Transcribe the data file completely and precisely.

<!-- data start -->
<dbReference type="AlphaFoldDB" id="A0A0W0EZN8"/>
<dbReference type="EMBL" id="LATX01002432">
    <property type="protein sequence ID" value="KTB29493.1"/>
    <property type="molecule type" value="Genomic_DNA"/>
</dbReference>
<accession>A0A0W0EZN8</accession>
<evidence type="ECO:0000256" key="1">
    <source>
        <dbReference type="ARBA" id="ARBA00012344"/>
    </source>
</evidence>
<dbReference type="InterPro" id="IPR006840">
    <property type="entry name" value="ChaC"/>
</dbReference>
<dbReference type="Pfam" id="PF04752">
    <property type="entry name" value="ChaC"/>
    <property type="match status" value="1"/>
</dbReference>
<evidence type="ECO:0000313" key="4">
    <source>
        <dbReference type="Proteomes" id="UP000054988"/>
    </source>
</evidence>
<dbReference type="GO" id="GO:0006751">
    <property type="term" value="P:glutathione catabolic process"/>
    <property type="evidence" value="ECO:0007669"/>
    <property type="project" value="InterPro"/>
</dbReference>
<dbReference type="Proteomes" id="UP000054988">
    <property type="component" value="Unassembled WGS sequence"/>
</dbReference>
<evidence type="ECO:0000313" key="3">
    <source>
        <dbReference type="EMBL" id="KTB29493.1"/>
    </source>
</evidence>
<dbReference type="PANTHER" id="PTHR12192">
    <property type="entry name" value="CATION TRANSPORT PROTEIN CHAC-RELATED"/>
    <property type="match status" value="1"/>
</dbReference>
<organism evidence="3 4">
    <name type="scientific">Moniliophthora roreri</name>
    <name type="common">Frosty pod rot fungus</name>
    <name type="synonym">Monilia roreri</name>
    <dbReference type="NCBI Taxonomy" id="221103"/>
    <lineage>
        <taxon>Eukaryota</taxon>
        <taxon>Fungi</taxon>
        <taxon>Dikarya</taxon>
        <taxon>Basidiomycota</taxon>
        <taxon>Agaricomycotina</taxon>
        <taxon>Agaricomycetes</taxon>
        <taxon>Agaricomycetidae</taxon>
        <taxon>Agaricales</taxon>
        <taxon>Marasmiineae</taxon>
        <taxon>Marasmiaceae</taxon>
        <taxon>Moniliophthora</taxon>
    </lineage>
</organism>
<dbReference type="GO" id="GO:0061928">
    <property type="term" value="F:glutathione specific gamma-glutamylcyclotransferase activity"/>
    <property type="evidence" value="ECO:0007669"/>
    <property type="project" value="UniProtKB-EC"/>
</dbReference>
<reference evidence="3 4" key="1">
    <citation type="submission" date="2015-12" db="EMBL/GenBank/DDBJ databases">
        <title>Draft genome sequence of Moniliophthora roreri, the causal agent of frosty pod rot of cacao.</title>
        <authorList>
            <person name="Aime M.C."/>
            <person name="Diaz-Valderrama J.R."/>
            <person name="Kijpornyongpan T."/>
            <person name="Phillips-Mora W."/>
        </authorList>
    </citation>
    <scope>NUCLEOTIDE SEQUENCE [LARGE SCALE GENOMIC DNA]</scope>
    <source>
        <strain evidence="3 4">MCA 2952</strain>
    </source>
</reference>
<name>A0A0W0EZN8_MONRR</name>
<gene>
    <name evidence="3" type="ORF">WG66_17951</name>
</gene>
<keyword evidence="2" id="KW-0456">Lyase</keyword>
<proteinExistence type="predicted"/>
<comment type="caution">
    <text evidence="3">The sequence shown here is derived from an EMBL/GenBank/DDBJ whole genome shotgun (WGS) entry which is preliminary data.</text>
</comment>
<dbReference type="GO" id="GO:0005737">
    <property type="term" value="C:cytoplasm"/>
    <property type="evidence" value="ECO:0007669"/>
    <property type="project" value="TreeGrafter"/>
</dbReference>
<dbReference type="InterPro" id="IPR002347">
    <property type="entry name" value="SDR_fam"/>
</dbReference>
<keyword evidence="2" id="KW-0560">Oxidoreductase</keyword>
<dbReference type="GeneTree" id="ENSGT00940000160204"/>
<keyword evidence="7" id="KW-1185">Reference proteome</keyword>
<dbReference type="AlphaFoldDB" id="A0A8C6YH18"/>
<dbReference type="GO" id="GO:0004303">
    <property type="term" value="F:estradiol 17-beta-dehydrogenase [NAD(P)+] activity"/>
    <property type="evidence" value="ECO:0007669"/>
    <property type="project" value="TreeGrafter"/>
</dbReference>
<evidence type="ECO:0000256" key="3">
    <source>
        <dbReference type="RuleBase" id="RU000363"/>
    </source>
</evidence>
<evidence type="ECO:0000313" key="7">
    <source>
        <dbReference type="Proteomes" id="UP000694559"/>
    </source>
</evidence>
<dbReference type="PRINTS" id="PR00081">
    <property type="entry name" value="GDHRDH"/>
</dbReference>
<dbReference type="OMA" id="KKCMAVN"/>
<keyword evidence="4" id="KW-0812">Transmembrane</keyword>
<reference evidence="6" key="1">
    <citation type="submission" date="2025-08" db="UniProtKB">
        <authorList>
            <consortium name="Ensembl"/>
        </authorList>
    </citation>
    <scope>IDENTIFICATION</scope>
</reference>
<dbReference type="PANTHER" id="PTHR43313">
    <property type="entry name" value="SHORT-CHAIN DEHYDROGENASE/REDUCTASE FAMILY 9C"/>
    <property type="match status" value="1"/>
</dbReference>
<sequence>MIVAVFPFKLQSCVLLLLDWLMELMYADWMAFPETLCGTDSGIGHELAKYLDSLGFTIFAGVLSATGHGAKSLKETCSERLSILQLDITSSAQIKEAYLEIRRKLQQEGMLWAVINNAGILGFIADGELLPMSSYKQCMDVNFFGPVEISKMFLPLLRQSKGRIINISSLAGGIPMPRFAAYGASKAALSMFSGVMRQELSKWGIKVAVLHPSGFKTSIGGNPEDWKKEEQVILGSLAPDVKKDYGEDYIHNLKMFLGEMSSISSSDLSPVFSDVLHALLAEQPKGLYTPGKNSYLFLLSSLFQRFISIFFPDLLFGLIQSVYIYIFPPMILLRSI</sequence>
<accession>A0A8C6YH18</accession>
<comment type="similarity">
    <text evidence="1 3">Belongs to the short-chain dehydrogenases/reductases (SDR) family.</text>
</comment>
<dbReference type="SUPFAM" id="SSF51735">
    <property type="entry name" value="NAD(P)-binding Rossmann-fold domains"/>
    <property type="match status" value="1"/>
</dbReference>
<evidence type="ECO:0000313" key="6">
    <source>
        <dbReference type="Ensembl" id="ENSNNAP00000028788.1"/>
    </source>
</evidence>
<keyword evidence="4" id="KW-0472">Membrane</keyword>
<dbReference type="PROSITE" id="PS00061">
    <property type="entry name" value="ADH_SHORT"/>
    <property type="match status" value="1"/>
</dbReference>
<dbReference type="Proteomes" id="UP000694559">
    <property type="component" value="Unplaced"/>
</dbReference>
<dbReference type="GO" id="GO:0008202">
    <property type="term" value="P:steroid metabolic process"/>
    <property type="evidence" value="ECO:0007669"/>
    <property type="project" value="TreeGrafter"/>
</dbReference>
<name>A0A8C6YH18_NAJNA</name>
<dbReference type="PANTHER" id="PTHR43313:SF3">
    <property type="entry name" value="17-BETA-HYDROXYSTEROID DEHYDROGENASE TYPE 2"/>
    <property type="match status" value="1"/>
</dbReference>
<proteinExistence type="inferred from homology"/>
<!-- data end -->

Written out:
<dbReference type="AlphaFoldDB" id="A0A0W0EZN8"/>
<dbReference type="EMBL" id="LATX01002432">
    <property type="protein sequence ID" value="KTB29493.1"/>
    <property type="molecule type" value="Genomic_DNA"/>
</dbReference>
<accession>A0A0W0EZN8</accession>
<evidence type="ECO:0000256" key="1">
    <source>
        <dbReference type="ARBA" id="ARBA00012344"/>
    </source>
</evidence>
<dbReference type="InterPro" id="IPR006840">
    <property type="entry name" value="ChaC"/>
</dbReference>
<dbReference type="Pfam" id="PF04752">
    <property type="entry name" value="ChaC"/>
    <property type="match status" value="1"/>
</dbReference>
<evidence type="ECO:0000313" key="4">
    <source>
        <dbReference type="Proteomes" id="UP000054988"/>
    </source>
</evidence>
<dbReference type="GO" id="GO:0006751">
    <property type="term" value="P:glutathione catabolic process"/>
    <property type="evidence" value="ECO:0007669"/>
    <property type="project" value="InterPro"/>
</dbReference>
<dbReference type="Proteomes" id="UP000054988">
    <property type="component" value="Unassembled WGS sequence"/>
</dbReference>
<evidence type="ECO:0000313" key="3">
    <source>
        <dbReference type="EMBL" id="KTB29493.1"/>
    </source>
</evidence>
<dbReference type="PANTHER" id="PTHR12192">
    <property type="entry name" value="CATION TRANSPORT PROTEIN CHAC-RELATED"/>
    <property type="match status" value="1"/>
</dbReference>
<organism evidence="3 4">
    <name type="scientific">Moniliophthora roreri</name>
    <name type="common">Frosty pod rot fungus</name>
    <name type="synonym">Monilia roreri</name>
    <dbReference type="NCBI Taxonomy" id="221103"/>
    <lineage>
        <taxon>Eukaryota</taxon>
        <taxon>Fungi</taxon>
        <taxon>Dikarya</taxon>
        <taxon>Basidiomycota</taxon>
        <taxon>Agaricomycotina</taxon>
        <taxon>Agaricomycetes</taxon>
        <taxon>Agaricomycetidae</taxon>
        <taxon>Agaricales</taxon>
        <taxon>Marasmiineae</taxon>
        <taxon>Marasmiaceae</taxon>
        <taxon>Moniliophthora</taxon>
    </lineage>
</organism>
<dbReference type="GO" id="GO:0061928">
    <property type="term" value="F:glutathione specific gamma-glutamylcyclotransferase activity"/>
    <property type="evidence" value="ECO:0007669"/>
    <property type="project" value="UniProtKB-EC"/>
</dbReference>
<reference evidence="3 4" key="1">
    <citation type="submission" date="2015-12" db="EMBL/GenBank/DDBJ databases">
        <title>Draft genome sequence of Moniliophthora roreri, the causal agent of frosty pod rot of cacao.</title>
        <authorList>
            <person name="Aime M.C."/>
            <person name="Diaz-Valderrama J.R."/>
            <person name="Kijpornyongpan T."/>
            <person name="Phillips-Mora W."/>
        </authorList>
    </citation>
    <scope>NUCLEOTIDE SEQUENCE [LARGE SCALE GENOMIC DNA]</scope>
    <source>
        <strain evidence="3 4">MCA 2952</strain>
    </source>
</reference>
<name>A0A0W0EZN8_MONRR</name>
<gene>
    <name evidence="3" type="ORF">WG66_17951</name>
</gene>
<keyword evidence="2" id="KW-0456">Lyase</keyword>
<proteinExistence type="predicted"/>
<comment type="caution">
    <text evidence="3">The sequence shown here is derived from an EMBL/GenBank/DDBJ whole genome shotgun (WGS) entry which is preliminary data.</text>
</comment>
<dbReference type="GO" id="GO:0005737">
    <property type="term" value="C:cytoplasm"/>
    <property type="evidence" value="ECO:0007669"/>
    <property type="project" value="TreeGrafter"/>
</dbReference>
<dbReference type="InterPro" id="IPR002347">
    <property type="entry name" value="SDR_fam"/>
</dbReference>
<keyword evidence="2" id="KW-0560">Oxidoreductase</keyword>
<dbReference type="GeneTree" id="ENSGT00940000160204"/>
<keyword evidence="7" id="KW-1185">Reference proteome</keyword>
<dbReference type="AlphaFoldDB" id="A0A8C6YH18"/>
<dbReference type="GO" id="GO:0004303">
    <property type="term" value="F:estradiol 17-beta-dehydrogenase [NAD(P)+] activity"/>
    <property type="evidence" value="ECO:0007669"/>
    <property type="project" value="TreeGrafter"/>
</dbReference>
<evidence type="ECO:0000256" key="3">
    <source>
        <dbReference type="RuleBase" id="RU000363"/>
    </source>
</evidence>
<evidence type="ECO:0000313" key="7">
    <source>
        <dbReference type="Proteomes" id="UP000694559"/>
    </source>
</evidence>
<dbReference type="PRINTS" id="PR00081">
    <property type="entry name" value="GDHRDH"/>
</dbReference>
<dbReference type="OMA" id="KKCMAVN"/>
<keyword evidence="4" id="KW-0812">Transmembrane</keyword>
<reference evidence="6" key="1">
    <citation type="submission" date="2025-08" db="UniProtKB">
        <authorList>
            <consortium name="Ensembl"/>
        </authorList>
    </citation>
    <scope>IDENTIFICATION</scope>
</reference>
<dbReference type="PANTHER" id="PTHR43313">
    <property type="entry name" value="SHORT-CHAIN DEHYDROGENASE/REDUCTASE FAMILY 9C"/>
    <property type="match status" value="1"/>
</dbReference>
<sequence>MIVAVFPFKLQSCVLLLLDWLMELMYADWMAFPETLCGTDSGIGHELAKYLDSLGFTIFAGVLSATGHGAKSLKETCSERLSILQLDITSSAQIKEAYLEIRRKLQQEGMLWAVINNAGILGFIADGELLPMSSYKQCMDVNFFGPVEISKMFLPLLRQSKGRIINISSLAGGIPMPRFAAYGASKAALSMFSGVMRQELSKWGIKVAVLHPSGFKTSIGGNPEDWKKEEQVILGSLAPDVKKDYGEDYIHNLKMFLGEMSSISSSDLSPVFSDVLHALLAEQPKGLYTPGKNSYLFLLSSLFQRFISIFFPDLLFGLIQSVYIYIFPPMILLRSI</sequence>
<accession>A0A8C6YH18</accession>
<comment type="similarity">
    <text evidence="1 3">Belongs to the short-chain dehydrogenases/reductases (SDR) family.</text>
</comment>
<dbReference type="SUPFAM" id="SSF51735">
    <property type="entry name" value="NAD(P)-binding Rossmann-fold domains"/>
    <property type="match status" value="1"/>
</dbReference>
<evidence type="ECO:0000313" key="6">
    <source>
        <dbReference type="Ensembl" id="ENSNNAP00000028788.1"/>
    </source>
</evidence>
<keyword evidence="4" id="KW-0472">Membrane</keyword>
<dbReference type="PROSITE" id="PS00061">
    <property type="entry name" value="ADH_SHORT"/>
    <property type="match status" value="1"/>
</dbReference>
<dbReference type="Proteomes" id="UP000694559">
    <property type="component" value="Unplaced"/>
</dbReference>
<dbReference type="GO" id="GO:0008202">
    <property type="term" value="P:steroid metabolic process"/>
    <property type="evidence" value="ECO:0007669"/>
    <property type="project" value="TreeGrafter"/>
</dbReference>
<name>A0A8C6YH18_NAJNA</name>
<dbReference type="PANTHER" id="PTHR43313:SF3">
    <property type="entry name" value="17-BETA-HYDROXYSTEROID DEHYDROGENASE TYPE 2"/>
    <property type="match status" value="1"/>
</dbReference>
<proteinExistence type="inferred from homology"/>